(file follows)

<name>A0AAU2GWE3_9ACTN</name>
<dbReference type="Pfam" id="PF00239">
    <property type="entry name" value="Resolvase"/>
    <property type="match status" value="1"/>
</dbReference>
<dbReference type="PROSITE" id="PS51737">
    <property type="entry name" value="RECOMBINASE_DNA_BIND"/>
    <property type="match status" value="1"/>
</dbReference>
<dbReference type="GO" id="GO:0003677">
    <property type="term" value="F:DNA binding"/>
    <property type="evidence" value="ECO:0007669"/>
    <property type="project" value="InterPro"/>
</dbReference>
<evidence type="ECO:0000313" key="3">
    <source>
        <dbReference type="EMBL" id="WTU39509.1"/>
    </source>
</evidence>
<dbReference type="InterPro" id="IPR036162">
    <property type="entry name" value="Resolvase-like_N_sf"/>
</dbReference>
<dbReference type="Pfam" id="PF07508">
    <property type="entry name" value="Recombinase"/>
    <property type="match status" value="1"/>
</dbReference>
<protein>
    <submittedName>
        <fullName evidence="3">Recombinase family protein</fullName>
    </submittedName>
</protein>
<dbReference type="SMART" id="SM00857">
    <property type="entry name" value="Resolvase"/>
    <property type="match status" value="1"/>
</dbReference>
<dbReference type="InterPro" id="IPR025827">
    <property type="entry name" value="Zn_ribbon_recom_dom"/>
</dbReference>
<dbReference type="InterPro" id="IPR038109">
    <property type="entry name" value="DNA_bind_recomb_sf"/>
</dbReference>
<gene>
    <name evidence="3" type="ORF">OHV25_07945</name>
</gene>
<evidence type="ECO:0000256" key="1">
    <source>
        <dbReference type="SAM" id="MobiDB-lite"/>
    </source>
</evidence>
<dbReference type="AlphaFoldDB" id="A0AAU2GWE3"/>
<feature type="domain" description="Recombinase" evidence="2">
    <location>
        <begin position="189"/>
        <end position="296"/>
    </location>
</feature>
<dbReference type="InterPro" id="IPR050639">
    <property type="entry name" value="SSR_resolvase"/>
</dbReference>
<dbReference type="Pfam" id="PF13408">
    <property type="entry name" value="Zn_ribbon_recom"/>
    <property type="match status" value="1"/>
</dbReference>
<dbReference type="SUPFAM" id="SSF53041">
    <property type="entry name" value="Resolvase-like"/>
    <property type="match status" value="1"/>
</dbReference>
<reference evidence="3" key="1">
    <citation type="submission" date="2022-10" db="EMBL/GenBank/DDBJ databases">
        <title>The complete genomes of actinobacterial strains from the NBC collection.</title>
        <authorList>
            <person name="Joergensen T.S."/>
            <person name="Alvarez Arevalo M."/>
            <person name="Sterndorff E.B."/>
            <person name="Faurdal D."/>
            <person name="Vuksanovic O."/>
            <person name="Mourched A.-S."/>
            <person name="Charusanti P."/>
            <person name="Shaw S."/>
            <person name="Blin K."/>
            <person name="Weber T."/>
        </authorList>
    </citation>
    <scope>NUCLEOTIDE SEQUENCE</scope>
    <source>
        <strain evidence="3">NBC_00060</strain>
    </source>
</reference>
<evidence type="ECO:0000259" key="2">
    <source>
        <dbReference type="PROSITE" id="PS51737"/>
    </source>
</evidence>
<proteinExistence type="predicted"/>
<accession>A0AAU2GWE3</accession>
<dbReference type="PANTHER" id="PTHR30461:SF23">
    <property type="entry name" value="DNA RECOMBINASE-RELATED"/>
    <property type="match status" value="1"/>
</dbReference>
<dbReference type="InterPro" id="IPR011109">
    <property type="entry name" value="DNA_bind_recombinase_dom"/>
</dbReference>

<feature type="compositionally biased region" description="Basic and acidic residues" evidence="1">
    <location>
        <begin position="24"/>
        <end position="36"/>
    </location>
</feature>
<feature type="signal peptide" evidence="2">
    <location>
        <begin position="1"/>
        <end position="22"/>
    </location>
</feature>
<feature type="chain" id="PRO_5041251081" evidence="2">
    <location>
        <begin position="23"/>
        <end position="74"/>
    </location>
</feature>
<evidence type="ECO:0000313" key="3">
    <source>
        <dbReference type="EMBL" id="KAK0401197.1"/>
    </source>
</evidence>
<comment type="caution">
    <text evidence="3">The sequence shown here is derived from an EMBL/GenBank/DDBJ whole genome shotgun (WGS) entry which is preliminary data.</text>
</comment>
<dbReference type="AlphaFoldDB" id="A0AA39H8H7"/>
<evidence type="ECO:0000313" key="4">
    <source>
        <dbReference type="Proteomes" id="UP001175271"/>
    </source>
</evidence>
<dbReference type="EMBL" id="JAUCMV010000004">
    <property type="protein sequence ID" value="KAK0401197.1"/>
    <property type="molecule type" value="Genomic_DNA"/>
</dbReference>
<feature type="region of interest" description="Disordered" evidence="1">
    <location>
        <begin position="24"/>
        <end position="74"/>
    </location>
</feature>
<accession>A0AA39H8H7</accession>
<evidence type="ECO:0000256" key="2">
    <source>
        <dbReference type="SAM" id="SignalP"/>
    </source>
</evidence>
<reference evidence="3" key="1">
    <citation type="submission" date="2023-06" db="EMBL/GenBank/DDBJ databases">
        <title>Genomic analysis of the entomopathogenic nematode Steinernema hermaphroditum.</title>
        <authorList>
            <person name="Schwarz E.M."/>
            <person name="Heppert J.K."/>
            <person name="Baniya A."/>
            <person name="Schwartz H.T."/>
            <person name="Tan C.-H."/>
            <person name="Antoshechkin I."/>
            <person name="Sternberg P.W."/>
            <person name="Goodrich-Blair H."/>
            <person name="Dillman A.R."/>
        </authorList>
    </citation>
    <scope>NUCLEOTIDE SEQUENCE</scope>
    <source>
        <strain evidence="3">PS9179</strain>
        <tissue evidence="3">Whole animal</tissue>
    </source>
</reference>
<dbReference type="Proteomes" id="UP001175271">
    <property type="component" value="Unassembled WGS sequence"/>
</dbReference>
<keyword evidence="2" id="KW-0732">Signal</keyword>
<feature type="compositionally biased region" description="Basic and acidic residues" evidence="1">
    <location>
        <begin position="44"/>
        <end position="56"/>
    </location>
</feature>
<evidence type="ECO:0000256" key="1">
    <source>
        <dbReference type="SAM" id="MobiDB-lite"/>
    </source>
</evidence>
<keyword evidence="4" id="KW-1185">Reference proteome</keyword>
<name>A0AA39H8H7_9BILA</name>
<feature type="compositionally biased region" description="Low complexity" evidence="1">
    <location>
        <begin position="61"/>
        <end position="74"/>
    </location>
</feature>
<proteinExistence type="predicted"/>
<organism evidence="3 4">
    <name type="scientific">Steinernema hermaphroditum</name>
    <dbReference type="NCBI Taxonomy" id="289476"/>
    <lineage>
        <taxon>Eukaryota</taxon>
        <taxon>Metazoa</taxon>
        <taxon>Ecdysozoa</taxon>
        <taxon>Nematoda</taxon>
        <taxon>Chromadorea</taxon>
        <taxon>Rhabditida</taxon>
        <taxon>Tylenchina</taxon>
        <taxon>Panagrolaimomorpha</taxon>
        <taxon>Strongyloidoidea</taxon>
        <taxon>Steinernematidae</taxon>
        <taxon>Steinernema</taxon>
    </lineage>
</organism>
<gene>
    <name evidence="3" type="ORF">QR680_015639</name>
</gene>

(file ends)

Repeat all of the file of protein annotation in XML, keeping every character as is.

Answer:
<name>A0AAU2GWE3_9ACTN</name>
<dbReference type="Pfam" id="PF00239">
    <property type="entry name" value="Resolvase"/>
    <property type="match status" value="1"/>
</dbReference>
<dbReference type="PROSITE" id="PS51737">
    <property type="entry name" value="RECOMBINASE_DNA_BIND"/>
    <property type="match status" value="1"/>
</dbReference>
<dbReference type="GO" id="GO:0003677">
    <property type="term" value="F:DNA binding"/>
    <property type="evidence" value="ECO:0007669"/>
    <property type="project" value="InterPro"/>
</dbReference>
<evidence type="ECO:0000313" key="3">
    <source>
        <dbReference type="EMBL" id="WTU39509.1"/>
    </source>
</evidence>
<dbReference type="InterPro" id="IPR036162">
    <property type="entry name" value="Resolvase-like_N_sf"/>
</dbReference>
<dbReference type="Pfam" id="PF07508">
    <property type="entry name" value="Recombinase"/>
    <property type="match status" value="1"/>
</dbReference>
<protein>
    <submittedName>
        <fullName evidence="3">Recombinase family protein</fullName>
    </submittedName>
</protein>
<dbReference type="SMART" id="SM00857">
    <property type="entry name" value="Resolvase"/>
    <property type="match status" value="1"/>
</dbReference>
<dbReference type="InterPro" id="IPR025827">
    <property type="entry name" value="Zn_ribbon_recom_dom"/>
</dbReference>
<dbReference type="InterPro" id="IPR038109">
    <property type="entry name" value="DNA_bind_recomb_sf"/>
</dbReference>
<gene>
    <name evidence="3" type="ORF">OHV25_07945</name>
</gene>
<evidence type="ECO:0000256" key="1">
    <source>
        <dbReference type="SAM" id="MobiDB-lite"/>
    </source>
</evidence>
<dbReference type="AlphaFoldDB" id="A0AAU2GWE3"/>
<feature type="domain" description="Recombinase" evidence="2">
    <location>
        <begin position="189"/>
        <end position="296"/>
    </location>
</feature>
<dbReference type="InterPro" id="IPR050639">
    <property type="entry name" value="SSR_resolvase"/>
</dbReference>
<dbReference type="Pfam" id="PF13408">
    <property type="entry name" value="Zn_ribbon_recom"/>
    <property type="match status" value="1"/>
</dbReference>
<dbReference type="SUPFAM" id="SSF53041">
    <property type="entry name" value="Resolvase-like"/>
    <property type="match status" value="1"/>
</dbReference>
<reference evidence="3" key="1">
    <citation type="submission" date="2022-10" db="EMBL/GenBank/DDBJ databases">
        <title>The complete genomes of actinobacterial strains from the NBC collection.</title>
        <authorList>
            <person name="Joergensen T.S."/>
            <person name="Alvarez Arevalo M."/>
            <person name="Sterndorff E.B."/>
            <person name="Faurdal D."/>
            <person name="Vuksanovic O."/>
            <person name="Mourched A.-S."/>
            <person name="Charusanti P."/>
            <person name="Shaw S."/>
            <person name="Blin K."/>
            <person name="Weber T."/>
        </authorList>
    </citation>
    <scope>NUCLEOTIDE SEQUENCE</scope>
    <source>
        <strain evidence="3">NBC_00060</strain>
    </source>
</reference>
<evidence type="ECO:0000259" key="2">
    <source>
        <dbReference type="PROSITE" id="PS51737"/>
    </source>
</evidence>
<proteinExistence type="predicted"/>
<accession>A0AAU2GWE3</accession>
<dbReference type="PANTHER" id="PTHR30461:SF23">
    <property type="entry name" value="DNA RECOMBINASE-RELATED"/>
    <property type="match status" value="1"/>
</dbReference>
<dbReference type="InterPro" id="IPR011109">
    <property type="entry name" value="DNA_bind_recombinase_dom"/>
</dbReference>

<feature type="compositionally biased region" description="Basic and acidic residues" evidence="1">
    <location>
        <begin position="24"/>
        <end position="36"/>
    </location>
</feature>
<feature type="signal peptide" evidence="2">
    <location>
        <begin position="1"/>
        <end position="22"/>
    </location>
</feature>
<feature type="chain" id="PRO_5041251081" evidence="2">
    <location>
        <begin position="23"/>
        <end position="74"/>
    </location>
</feature>
<evidence type="ECO:0000313" key="3">
    <source>
        <dbReference type="EMBL" id="KAK0401197.1"/>
    </source>
</evidence>
<comment type="caution">
    <text evidence="3">The sequence shown here is derived from an EMBL/GenBank/DDBJ whole genome shotgun (WGS) entry which is preliminary data.</text>
</comment>
<dbReference type="AlphaFoldDB" id="A0AA39H8H7"/>
<evidence type="ECO:0000313" key="4">
    <source>
        <dbReference type="Proteomes" id="UP001175271"/>
    </source>
</evidence>
<dbReference type="EMBL" id="JAUCMV010000004">
    <property type="protein sequence ID" value="KAK0401197.1"/>
    <property type="molecule type" value="Genomic_DNA"/>
</dbReference>
<feature type="region of interest" description="Disordered" evidence="1">
    <location>
        <begin position="24"/>
        <end position="74"/>
    </location>
</feature>
<accession>A0AA39H8H7</accession>
<evidence type="ECO:0000256" key="2">
    <source>
        <dbReference type="SAM" id="SignalP"/>
    </source>
</evidence>
<reference evidence="3" key="1">
    <citation type="submission" date="2023-06" db="EMBL/GenBank/DDBJ databases">
        <title>Genomic analysis of the entomopathogenic nematode Steinernema hermaphroditum.</title>
        <authorList>
            <person name="Schwarz E.M."/>
            <person name="Heppert J.K."/>
            <person name="Baniya A."/>
            <person name="Schwartz H.T."/>
            <person name="Tan C.-H."/>
            <person name="Antoshechkin I."/>
            <person name="Sternberg P.W."/>
            <person name="Goodrich-Blair H."/>
            <person name="Dillman A.R."/>
        </authorList>
    </citation>
    <scope>NUCLEOTIDE SEQUENCE</scope>
    <source>
        <strain evidence="3">PS9179</strain>
        <tissue evidence="3">Whole animal</tissue>
    </source>
</reference>
<dbReference type="Proteomes" id="UP001175271">
    <property type="component" value="Unassembled WGS sequence"/>
</dbReference>
<keyword evidence="2" id="KW-0732">Signal</keyword>
<feature type="compositionally biased region" description="Basic and acidic residues" evidence="1">
    <location>
        <begin position="44"/>
        <end position="56"/>
    </location>
</feature>
<evidence type="ECO:0000256" key="1">
    <source>
        <dbReference type="SAM" id="MobiDB-lite"/>
    </source>
</evidence>
<keyword evidence="4" id="KW-1185">Reference proteome</keyword>
<name>A0AA39H8H7_9BILA</name>
<feature type="compositionally biased region" description="Low complexity" evidence="1">
    <location>
        <begin position="61"/>
        <end position="74"/>
    </location>
</feature>
<proteinExistence type="predicted"/>
<organism evidence="3 4">
    <name type="scientific">Steinernema hermaphroditum</name>
    <dbReference type="NCBI Taxonomy" id="289476"/>
    <lineage>
        <taxon>Eukaryota</taxon>
        <taxon>Metazoa</taxon>
        <taxon>Ecdysozoa</taxon>
        <taxon>Nematoda</taxon>
        <taxon>Chromadorea</taxon>
        <taxon>Rhabditida</taxon>
        <taxon>Tylenchina</taxon>
        <taxon>Panagrolaimomorpha</taxon>
        <taxon>Strongyloidoidea</taxon>
        <taxon>Steinernematidae</taxon>
        <taxon>Steinernema</taxon>
    </lineage>
</organism>
<gene>
    <name evidence="3" type="ORF">QR680_015639</name>
</gene>